The Nifty and the Sensex do not just serve as colourful indicators of market movement but investors in index funds and exchange traded funds (ETFs) actually make or lose money based on their movement. There are around 18 index funds of which around 12 are based on Nifty and the rest on Sensex. ETFs on indices are only four – one each on Nifty, Sensex, Junior Nifty and CNX Bank. See the table below.

Index Funds:


Franklin Templeton



Birla MF

Canbank MF


Principal PNB

Reliance MF


Tata MF


Junior Nifty CNX Bank

ICICI Prudential


These funds have to mimic the index movements and keep their tracking errors low. They also have to keep their transaction costs the lowest in the industry. I asked an ETF manager in the country he said "We think the index should reflect whatever is there in the market and thats why the market-cap weighted indices choice for our ETFs. If the market thinks the free float of a company is very low there will be a illiquidity premium on it, so we are saying that let the market define that and let us not impose a number on it through a free float factor."

I sought the views of an independent scholar and he said "There is a certain body of economic theory, however good or bad, that accepts that only the market cap-weighted index gives the best Sharpe ratio." Sharpe's ratio gives the excess return (actual minus risk-free rate) on an investment for the extra volatility endured in holding the investment. "There is no comparable theory for free float-weighted index", he added. The BSE, on the other hand, claims on its website that "an index based on free float is more accurate and indicative of the actual trend."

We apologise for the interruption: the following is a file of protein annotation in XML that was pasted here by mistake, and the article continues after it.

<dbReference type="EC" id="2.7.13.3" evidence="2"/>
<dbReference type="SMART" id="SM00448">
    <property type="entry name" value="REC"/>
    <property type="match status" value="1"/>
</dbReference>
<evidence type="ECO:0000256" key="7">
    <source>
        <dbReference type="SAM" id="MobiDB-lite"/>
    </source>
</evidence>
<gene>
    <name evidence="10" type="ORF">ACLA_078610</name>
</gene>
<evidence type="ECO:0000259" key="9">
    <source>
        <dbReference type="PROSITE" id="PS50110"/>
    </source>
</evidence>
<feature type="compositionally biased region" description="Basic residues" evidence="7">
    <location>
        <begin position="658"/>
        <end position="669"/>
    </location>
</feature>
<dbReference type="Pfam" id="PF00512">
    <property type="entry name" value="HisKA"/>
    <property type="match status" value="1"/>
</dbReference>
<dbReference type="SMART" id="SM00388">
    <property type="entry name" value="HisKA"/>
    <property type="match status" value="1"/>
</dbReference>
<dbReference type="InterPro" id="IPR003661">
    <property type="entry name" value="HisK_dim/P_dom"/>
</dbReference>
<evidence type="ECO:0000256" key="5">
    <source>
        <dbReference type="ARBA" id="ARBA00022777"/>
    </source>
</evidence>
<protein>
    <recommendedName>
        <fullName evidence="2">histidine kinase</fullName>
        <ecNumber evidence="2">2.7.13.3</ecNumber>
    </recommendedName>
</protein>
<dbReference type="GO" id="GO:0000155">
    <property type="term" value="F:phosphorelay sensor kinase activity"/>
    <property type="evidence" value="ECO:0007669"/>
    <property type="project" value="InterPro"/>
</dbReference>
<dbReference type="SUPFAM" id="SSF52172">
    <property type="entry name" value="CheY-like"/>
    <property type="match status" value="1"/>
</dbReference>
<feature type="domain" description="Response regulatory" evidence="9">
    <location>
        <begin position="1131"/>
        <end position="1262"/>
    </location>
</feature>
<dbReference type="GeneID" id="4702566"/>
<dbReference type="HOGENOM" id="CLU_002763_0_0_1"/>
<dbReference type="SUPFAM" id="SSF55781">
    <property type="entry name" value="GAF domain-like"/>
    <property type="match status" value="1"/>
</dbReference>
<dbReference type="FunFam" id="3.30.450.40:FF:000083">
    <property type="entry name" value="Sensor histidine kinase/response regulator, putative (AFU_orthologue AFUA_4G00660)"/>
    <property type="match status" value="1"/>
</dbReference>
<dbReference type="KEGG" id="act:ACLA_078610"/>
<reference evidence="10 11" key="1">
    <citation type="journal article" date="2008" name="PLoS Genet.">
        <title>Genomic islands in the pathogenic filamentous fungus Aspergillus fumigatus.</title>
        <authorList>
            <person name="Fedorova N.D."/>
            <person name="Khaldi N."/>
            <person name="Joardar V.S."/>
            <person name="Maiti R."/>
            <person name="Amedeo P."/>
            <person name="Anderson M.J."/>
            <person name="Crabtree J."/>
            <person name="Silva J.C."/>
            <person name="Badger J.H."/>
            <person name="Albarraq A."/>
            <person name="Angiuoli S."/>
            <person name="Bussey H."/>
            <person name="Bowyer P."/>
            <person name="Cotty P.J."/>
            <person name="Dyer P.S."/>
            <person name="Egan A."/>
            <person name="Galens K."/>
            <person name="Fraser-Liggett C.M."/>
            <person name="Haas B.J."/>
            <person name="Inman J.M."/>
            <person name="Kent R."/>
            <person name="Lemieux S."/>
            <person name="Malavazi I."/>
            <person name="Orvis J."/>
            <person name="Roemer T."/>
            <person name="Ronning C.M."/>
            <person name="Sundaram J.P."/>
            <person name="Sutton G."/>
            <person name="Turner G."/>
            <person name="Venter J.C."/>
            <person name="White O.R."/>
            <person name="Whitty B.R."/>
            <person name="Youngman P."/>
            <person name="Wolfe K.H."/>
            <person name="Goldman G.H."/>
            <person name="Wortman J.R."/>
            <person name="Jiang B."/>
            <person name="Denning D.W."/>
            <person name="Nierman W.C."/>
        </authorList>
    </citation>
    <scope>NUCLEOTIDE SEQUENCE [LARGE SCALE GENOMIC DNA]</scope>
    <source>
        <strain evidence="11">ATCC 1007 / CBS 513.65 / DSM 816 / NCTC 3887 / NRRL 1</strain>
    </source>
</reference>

Whether leaving out promoters holding, the crux of the matter, is good or not continues to get hotly debated across markets in the world. The independent scholar I spoke had this to day: "Is the promoter holding fixed? Not really. They transact. They respond to prices like you and me. He is a part of the normal market process. I am uncomfortable with this thing of the promoters being "up and there" that he is somehow external where the rest of us are in."

Even in the United States the popular Dow Jones index is not a full market cap index – its a evenly-weighted index where all stocks are assigned the same weight regardless of the size of the market cap. But the other popular index—S&P 500—is on total market cap method and is the one that majority of index funds and ETFs deployed in the US.

So, as an investor in an index fund or ETF, you might want to form your own opinion before you decided between a Nifty-based or a Sensex-based one.

August 14, 2007

life in journalism: attack by shiv sena goons on outlook's editorial office in bombay